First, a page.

Literary Interlude: An Update on my Travel Reading.

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I’m sliding into a low dip on my trip right now–I’m undergoing a change of itinerary, dealing with foot pain, surviving bed bugs at the hostel, food poisoning, and a headcold. Thinking about books makes me happy, so I’m going to share with you what I’ve been reading in the past couple weeks.

Born in Blood & Fire: A Concise History of Latin America, 2nd. Ed., by John Charles Chasteen. This compact history of around 350 pages was helpful in orientating my knowledge of Latin America and its development since the time of the Encounter, when the Arawaks of the Caribbean first encountered Columbus arriving in his ships. It is, unfortunately, a difficult and often depressing read, filled with the history of slavery, massacres of the indigenous peoples of the Americas, slaughtering military dictatorships backed by the US, and ultimately, the current situation of poverty in most of Latin America, which tends to be a direct result of trade systems dictated by the US and other countries, and the problem of perpetual national debt. I finished this book while staying with an indigenous community in the Amazon basin—and reflected how, even though in the States I tend to live a fairly simple life, the fact that I had a room and a couch and running water and a kitchen and so much electricity and Wifi and savings meant I lived in a completely different sphere from the majority of the world’s population.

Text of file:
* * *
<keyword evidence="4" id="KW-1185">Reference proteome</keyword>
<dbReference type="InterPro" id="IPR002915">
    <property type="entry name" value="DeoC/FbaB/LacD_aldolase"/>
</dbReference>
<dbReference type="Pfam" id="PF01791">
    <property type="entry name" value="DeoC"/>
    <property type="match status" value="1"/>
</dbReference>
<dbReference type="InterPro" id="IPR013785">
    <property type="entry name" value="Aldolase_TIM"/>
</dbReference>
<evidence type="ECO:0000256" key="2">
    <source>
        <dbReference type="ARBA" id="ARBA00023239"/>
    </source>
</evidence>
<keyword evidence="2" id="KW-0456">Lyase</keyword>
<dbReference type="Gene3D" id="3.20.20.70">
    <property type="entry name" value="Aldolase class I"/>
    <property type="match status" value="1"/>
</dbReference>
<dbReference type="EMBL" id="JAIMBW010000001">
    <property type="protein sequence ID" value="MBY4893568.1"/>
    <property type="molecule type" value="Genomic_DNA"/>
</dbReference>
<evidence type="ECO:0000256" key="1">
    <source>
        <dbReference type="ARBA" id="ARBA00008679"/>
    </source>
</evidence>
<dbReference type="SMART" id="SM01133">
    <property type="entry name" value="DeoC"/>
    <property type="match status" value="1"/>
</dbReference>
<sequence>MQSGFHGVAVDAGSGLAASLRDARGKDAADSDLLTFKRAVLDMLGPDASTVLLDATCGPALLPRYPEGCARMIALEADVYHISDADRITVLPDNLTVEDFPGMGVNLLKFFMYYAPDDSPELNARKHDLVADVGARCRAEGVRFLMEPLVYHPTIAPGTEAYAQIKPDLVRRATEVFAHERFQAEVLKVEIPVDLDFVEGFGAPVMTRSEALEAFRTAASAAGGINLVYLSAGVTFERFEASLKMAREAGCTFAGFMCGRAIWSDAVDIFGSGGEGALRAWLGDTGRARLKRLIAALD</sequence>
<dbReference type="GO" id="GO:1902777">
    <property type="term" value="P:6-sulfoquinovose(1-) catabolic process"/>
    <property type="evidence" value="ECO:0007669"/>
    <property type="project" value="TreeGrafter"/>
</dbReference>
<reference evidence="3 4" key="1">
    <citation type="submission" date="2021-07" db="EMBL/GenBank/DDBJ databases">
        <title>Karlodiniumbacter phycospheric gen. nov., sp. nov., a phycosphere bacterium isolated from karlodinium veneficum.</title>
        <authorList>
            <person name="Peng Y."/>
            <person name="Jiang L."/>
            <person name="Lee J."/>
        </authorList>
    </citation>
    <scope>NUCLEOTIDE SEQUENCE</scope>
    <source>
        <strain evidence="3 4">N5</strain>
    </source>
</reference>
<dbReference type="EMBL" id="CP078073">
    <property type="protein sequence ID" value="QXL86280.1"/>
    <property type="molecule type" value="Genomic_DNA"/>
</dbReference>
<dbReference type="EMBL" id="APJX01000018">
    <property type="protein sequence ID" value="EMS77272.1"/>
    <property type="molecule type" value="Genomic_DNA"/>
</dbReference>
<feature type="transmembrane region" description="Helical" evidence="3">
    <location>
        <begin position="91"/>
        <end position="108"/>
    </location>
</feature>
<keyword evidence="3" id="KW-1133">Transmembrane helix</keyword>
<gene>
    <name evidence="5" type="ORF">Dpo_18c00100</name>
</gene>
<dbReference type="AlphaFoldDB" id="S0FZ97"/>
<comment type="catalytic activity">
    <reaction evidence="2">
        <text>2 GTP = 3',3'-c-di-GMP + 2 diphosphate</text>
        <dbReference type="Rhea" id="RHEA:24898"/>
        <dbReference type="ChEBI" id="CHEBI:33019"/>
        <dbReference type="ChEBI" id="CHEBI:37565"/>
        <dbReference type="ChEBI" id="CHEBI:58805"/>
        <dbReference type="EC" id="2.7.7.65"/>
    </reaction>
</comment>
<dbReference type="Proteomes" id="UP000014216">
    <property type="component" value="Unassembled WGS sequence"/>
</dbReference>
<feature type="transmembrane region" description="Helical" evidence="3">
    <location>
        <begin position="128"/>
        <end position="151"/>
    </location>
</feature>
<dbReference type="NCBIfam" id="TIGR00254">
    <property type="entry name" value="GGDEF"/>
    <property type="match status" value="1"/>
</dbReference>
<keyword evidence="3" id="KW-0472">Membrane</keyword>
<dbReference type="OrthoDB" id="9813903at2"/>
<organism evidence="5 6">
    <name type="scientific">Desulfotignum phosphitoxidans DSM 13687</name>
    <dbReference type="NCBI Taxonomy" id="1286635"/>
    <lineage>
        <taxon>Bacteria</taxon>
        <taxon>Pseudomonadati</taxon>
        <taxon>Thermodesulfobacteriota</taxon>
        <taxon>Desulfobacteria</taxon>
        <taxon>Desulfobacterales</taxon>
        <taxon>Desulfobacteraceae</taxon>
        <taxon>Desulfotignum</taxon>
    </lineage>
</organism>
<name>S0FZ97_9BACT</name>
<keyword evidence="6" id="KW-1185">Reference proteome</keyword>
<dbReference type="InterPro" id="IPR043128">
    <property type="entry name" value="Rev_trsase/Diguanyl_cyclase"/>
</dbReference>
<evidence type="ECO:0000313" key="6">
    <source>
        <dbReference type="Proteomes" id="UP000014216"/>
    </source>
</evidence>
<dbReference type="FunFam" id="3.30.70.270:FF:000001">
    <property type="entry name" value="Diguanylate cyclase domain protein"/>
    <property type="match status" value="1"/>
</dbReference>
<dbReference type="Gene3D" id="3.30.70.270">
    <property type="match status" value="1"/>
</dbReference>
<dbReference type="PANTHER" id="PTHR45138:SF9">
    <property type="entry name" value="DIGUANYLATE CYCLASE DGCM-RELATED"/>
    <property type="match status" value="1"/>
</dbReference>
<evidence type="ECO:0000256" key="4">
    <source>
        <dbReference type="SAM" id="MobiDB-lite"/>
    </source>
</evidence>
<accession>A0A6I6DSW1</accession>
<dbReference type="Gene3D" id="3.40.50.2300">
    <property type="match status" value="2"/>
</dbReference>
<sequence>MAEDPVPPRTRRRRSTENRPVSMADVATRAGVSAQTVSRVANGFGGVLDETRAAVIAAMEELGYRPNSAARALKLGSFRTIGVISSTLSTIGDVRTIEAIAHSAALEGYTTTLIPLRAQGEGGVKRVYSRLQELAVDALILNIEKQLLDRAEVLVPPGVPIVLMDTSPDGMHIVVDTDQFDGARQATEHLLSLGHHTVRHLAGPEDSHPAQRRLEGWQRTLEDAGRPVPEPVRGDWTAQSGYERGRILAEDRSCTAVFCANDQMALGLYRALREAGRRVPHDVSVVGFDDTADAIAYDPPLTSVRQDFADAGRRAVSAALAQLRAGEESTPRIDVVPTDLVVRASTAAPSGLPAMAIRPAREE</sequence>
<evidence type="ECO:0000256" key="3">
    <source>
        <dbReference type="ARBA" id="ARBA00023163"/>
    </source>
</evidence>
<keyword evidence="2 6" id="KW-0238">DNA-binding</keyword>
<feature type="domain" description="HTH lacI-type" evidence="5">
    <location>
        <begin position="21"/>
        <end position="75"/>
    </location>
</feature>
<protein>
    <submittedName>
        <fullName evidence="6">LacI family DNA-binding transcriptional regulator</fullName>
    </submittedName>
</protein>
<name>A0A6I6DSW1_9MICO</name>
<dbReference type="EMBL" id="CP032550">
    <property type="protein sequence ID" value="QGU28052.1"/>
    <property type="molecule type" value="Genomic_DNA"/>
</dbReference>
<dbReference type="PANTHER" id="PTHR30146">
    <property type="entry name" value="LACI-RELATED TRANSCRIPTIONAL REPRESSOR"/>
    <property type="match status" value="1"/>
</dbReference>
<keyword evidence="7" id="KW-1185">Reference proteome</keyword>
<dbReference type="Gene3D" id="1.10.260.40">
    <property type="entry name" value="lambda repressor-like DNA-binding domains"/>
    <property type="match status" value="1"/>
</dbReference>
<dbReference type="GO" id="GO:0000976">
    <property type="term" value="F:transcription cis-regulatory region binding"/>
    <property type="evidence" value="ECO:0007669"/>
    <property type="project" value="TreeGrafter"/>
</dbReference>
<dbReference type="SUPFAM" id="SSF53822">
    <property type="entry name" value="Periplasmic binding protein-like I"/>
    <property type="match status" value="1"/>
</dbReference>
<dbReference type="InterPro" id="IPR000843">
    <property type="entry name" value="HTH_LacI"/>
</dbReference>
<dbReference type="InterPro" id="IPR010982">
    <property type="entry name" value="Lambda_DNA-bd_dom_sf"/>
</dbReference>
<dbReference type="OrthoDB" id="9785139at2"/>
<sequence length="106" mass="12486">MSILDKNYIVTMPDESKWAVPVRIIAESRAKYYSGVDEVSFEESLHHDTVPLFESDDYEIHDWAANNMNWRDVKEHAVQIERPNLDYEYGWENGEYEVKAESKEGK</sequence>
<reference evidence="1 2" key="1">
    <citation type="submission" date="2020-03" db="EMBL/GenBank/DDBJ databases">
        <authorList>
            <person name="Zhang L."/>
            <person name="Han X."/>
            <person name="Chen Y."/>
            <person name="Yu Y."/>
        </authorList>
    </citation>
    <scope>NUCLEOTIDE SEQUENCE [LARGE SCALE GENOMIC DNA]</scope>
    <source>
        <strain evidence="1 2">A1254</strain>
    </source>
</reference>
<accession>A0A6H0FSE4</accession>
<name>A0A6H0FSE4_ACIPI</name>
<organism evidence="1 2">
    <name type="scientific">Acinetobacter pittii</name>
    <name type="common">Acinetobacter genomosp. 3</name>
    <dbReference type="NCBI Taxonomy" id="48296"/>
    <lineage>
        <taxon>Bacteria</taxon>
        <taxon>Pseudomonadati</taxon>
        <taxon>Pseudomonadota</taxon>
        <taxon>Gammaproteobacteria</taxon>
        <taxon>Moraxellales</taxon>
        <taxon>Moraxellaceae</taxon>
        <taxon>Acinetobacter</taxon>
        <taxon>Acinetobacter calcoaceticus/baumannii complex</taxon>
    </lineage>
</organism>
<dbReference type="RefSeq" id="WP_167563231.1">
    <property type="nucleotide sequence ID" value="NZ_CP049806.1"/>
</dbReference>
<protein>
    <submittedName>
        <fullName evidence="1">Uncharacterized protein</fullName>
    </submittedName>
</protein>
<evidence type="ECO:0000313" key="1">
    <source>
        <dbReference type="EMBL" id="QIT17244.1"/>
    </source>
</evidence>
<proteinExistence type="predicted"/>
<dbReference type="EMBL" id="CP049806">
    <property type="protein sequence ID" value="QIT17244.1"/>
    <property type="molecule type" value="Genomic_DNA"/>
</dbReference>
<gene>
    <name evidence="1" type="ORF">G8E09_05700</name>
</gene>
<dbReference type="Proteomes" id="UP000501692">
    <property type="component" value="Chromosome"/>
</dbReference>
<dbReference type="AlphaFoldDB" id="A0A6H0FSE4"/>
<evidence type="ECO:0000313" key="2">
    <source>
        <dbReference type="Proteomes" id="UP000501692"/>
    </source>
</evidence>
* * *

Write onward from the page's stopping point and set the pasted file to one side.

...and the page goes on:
The Bad Girl by Mario Vargas Llosa. I couldn’t put this book down and finished it in two days. One of the most compelling reads in many years. I wondered why the translator chose not to leave “bad girl” in Spanish. The voice of the narrator is addicting, endearing, loving, and my eyes teared at those moments when the plot cut through the heart and mind. Extraordinarily psychologically astute, it is a love story of a malformed attachment unlike any I’ve ever read. For those of you who need to know: there are allusions to violent abuse scenes that are at times extremely difficult to read.

Motorcycle Diaries by Ernesto Guevara. I’m struck (and somewhat jealous?) by the way men can travel—I’d never feel safe riding a motorcycle, and crashing in people’s sheds, yards, and homes while exploring any part of the world. Or jumping on a ship to Easter Island as stowaways…Not exceptionally deep literature, but enjoyable to read while I travel South America, and a good prelude to the Che biography I have queued up.

Enduring Love by Ian McEwan. This just happened to be on my Kindle; wasn’t part of my South American literature list. Started it late one night while in the Amazon jungle, in my tent, listening to the bats sweeping out of my hut into the night air for their nocturnal insect feast. One phrase describing the mood of a married couple who have just witnessed a harrowing tragedy, remains lucid: “Emotional comfort, sex, home, wine, food, society—we wanted our whole world reasserted.” (Pg. 39) It brought me back to thinking of “home” and what this actually means, especially while I spend time in an indigenous community, watching families eat, work, play together. A wonderfully intellectually rich book; however, beware—this is, in my opinion, a psychological horror story. It will make your skin crawl, as the cliché goes, in an unconventional way.

Has anyone else read these books? What did you think?

 

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